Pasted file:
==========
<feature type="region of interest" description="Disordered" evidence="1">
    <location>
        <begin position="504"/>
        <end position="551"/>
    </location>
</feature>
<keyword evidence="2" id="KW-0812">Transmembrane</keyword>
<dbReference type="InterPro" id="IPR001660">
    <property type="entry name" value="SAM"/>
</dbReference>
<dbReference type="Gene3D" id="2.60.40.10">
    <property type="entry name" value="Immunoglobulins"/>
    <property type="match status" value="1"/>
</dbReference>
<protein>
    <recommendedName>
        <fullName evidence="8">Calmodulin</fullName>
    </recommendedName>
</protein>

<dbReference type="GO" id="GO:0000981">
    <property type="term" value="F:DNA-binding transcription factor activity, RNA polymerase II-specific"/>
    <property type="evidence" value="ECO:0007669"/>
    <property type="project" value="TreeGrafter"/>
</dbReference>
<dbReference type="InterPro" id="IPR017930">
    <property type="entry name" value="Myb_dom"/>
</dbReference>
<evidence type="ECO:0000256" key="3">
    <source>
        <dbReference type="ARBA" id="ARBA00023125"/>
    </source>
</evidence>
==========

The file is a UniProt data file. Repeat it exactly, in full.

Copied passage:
<feature type="region of interest" description="Disordered" evidence="1">
    <location>
        <begin position="504"/>
        <end position="551"/>
    </location>
</feature>
<keyword evidence="2" id="KW-0812">Transmembrane</keyword>
<dbReference type="InterPro" id="IPR001660">
    <property type="entry name" value="SAM"/>
</dbReference>
<dbReference type="Gene3D" id="2.60.40.10">
    <property type="entry name" value="Immunoglobulins"/>
    <property type="match status" value="1"/>
</dbReference>
<protein>
    <recommendedName>
        <fullName evidence="8">Calmodulin</fullName>
    </recommendedName>
</protein>

<dbReference type="GO" id="GO:0000981">
    <property type="term" value="F:DNA-binding transcription factor activity, RNA polymerase II-specific"/>
    <property type="evidence" value="ECO:0007669"/>
    <property type="project" value="TreeGrafter"/>
</dbReference>
<dbReference type="InterPro" id="IPR017930">
    <property type="entry name" value="Myb_dom"/>
</dbReference>
<evidence type="ECO:0000256" key="3">
    <source>
        <dbReference type="ARBA" id="ARBA00023125"/>
    </source>
</evidence>